gauze why and israel and playing out in egypt. bring us up to speed. the rebels made some advancements. >> the rebels have scored some successes. they have captured a couple of rather small but still significant military installations, one little air base, they got a tank out of it, they destroyed a couple of helicopters, destroyed another couple of tanks that was seen -- because it was very close to damascus, seen as a major victory for them. moreover, moreover they changed their strategy. their strategy of trying to go into a major city, take it, and hold it. and they get pulverized in bombing campaigns that took so much of a toll on the civilian population. going right after the military, the military centers in and doing so, they're gaining arms. and expertise. there are more people that are joining them, the syrian military still a formidable force and the rebels probably not a match for them toe to toe but gaining strength. >> we know the geography, turkey to the north, turkey considering putting missiles on the border now? >> they're asking nato to consider it. they're sending a
to the american people today. >> support from egypt inside the gaza strip this morning. what are your concerns about support coming the other way and supporting hamas? >> well, we are putting pressure on hamas to top the terrorist bombings of israel. if we do, we can deescalate this operation. as for egypt. we hope very much they will continue playing the constructive role that they have v. played in the past in helping us broker a cease-fire so that the terrorist stop rocketing our civilian population. >> are you concerned though coming across the border? we have these large swaths of open area. have we seen movement, troop movements and are there any concerns that this could escalate on the ground as opposed to the air? >> well, we are very concerned about the situation. firing on jerusalem, especially before the holiday season and christmas is a very very serious escalation. we haven't had this kind of occurrence in jerusalem in over half a century. so we need to put a stop to it. we will do everything we can can to defend our population, including using ground troops if we need to. at this
on the states because it's been a very fascinating story. egypt is still going through a revolution, halt asserted -- hasn't asserted itself, needs help from the rest of the world particularly economically. it can't be as assertive and play a role. iraq is not really fully integrated into the arab world left. what does that leave? syria is in trouble. that leaves the gulf cooperate council state led by saudi arabia. so what we have now is a coalition state, the gulf cooperation council around saudi arabia that invited two other states into the royal club, jordan and morocco, to broaden the gcc in exchange for economic and security cooperation going in different directions, and that is the coalition right now that is the powerful coalition in the arab world. and the states that are going through change are somewhat marginalized, there's no one else is so if you want to call that unity, go ahead. that's what we have. >> that's a problem. egypt will come back. >> it'll come back. >> and soon. >> and then in terms of identity politics, you get to a country like libya, you add the tribal -- >>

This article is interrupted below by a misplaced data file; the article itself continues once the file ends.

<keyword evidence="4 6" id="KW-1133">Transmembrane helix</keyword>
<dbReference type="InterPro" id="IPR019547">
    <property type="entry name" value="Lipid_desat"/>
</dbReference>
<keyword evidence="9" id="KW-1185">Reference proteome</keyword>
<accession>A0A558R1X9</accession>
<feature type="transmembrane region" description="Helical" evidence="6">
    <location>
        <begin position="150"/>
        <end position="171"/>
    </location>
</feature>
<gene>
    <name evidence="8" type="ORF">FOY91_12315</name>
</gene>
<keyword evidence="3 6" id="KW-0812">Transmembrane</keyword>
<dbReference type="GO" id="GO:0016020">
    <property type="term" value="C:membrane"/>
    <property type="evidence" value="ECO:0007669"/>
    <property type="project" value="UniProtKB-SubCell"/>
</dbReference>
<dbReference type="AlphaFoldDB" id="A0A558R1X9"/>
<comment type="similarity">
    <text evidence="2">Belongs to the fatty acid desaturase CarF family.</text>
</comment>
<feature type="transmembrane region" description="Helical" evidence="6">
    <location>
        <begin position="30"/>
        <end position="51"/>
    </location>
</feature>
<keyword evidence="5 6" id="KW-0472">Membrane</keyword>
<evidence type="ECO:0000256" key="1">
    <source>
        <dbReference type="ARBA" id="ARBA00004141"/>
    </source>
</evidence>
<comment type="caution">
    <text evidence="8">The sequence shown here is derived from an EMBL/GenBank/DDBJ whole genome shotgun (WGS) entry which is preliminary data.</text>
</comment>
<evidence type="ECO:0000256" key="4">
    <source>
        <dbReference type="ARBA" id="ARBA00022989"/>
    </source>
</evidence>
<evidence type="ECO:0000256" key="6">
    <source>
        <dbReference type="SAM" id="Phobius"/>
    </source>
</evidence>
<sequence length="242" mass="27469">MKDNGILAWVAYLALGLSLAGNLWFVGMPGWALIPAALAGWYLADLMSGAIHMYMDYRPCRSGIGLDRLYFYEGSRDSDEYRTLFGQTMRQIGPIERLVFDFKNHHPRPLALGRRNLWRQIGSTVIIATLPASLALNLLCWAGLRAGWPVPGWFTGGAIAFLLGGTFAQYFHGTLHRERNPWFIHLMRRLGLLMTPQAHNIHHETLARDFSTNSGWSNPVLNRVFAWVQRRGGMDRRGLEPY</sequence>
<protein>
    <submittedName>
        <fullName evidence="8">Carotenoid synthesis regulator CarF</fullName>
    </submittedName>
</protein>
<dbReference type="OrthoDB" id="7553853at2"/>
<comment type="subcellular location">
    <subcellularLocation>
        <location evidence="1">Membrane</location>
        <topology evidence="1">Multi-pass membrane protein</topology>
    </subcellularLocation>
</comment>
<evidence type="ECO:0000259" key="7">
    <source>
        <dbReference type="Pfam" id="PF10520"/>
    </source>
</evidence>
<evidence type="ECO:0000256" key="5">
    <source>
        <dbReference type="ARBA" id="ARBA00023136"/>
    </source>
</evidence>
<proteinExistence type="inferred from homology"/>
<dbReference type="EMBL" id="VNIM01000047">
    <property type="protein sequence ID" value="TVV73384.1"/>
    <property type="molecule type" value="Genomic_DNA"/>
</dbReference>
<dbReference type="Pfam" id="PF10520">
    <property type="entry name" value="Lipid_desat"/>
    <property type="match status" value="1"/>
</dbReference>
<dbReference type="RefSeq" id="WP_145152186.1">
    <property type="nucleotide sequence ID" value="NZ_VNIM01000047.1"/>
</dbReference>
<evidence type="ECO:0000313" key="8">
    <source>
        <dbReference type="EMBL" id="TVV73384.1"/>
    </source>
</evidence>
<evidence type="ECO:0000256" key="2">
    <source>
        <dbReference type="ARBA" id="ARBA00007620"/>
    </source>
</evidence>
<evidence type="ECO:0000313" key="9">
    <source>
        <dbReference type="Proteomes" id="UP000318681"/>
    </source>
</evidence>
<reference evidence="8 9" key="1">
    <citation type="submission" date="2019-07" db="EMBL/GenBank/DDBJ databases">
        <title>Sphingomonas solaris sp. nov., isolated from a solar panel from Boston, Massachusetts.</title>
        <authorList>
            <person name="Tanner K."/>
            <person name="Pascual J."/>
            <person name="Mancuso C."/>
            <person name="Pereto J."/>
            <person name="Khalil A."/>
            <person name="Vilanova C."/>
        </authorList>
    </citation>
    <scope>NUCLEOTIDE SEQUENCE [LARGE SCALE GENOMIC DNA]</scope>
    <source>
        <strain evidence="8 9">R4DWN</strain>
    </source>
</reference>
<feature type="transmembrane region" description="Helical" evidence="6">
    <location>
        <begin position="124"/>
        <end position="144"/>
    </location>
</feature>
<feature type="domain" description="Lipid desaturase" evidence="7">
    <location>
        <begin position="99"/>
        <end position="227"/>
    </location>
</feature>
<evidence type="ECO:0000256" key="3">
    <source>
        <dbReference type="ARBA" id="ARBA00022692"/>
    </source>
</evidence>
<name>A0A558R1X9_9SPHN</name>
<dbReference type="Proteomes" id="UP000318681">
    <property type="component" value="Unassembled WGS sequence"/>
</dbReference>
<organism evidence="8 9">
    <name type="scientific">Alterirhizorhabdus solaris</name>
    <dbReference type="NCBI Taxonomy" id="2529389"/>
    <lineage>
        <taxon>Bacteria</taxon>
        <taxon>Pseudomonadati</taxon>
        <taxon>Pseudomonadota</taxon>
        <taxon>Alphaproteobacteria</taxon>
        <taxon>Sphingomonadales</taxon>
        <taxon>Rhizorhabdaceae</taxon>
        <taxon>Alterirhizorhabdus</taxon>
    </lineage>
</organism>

. >> there are a couple of encouraging signs on the road to peace. today egypt's president said the aggression in gaza would end today and radio was saying a ceasefire could come tonight. since the fighting started a week ago more than 100 palestinians have been killed including 54 civilians according to the associated press. three israeli civilians have died. let me bring in nbc's martin fletcher in tel aviv for us and "washington post" columnist e.j. deion. mar martin, let me start with you. it sounds like, at least in the last couple of hours, they're getting closer to a deal. where do things stand? >> reporter: that's right. as you said, it is very encouraging signs. the fact that not only hillary clinton is coming and that the egyptian president said what he said and the israeli radio quoted their sources but also hearing seniors, including the arab league, suggests that leadership of various countries and organizations are coming to the region for an announcement which the vetting is that this evening hillary clinton will be meeting israeli prime minister and the betting is at that time the ceas
is on board. >> gregg: and christmas in egypt. a christians in egypt have a new leader. we have a video of the elaborate ceremony. >> heather: and weeks after super storm sandy how is lower manhattan recovering from the devastation. anna is there and has the answer for us. >> reporter: the cleanup continues, many businesses and residential towers are using generators for power and pumps to get the water out. some have not reopened yet. we will hear from a business owner and community leader after this break. [ mother ] you can't leave the table till you finish your vegetables. [ clock ticking ] [ male announcer ] there's a better way... v8 v-fusion. vegetable nutrition they need, fruit taste they love. could've had a v8. or...try kids boxes! ♪ [ male announcer ] they are a glowing example of what it means to be the best. and at this special time of year, they shine even brighter. come to the winter event and get the mercedes-benz you've always wished for, now for an exceptional price. [ santa ] ho, ho, ho, ho! [ male announcer lease a 2013 glk350 for $399 a month at your local mercede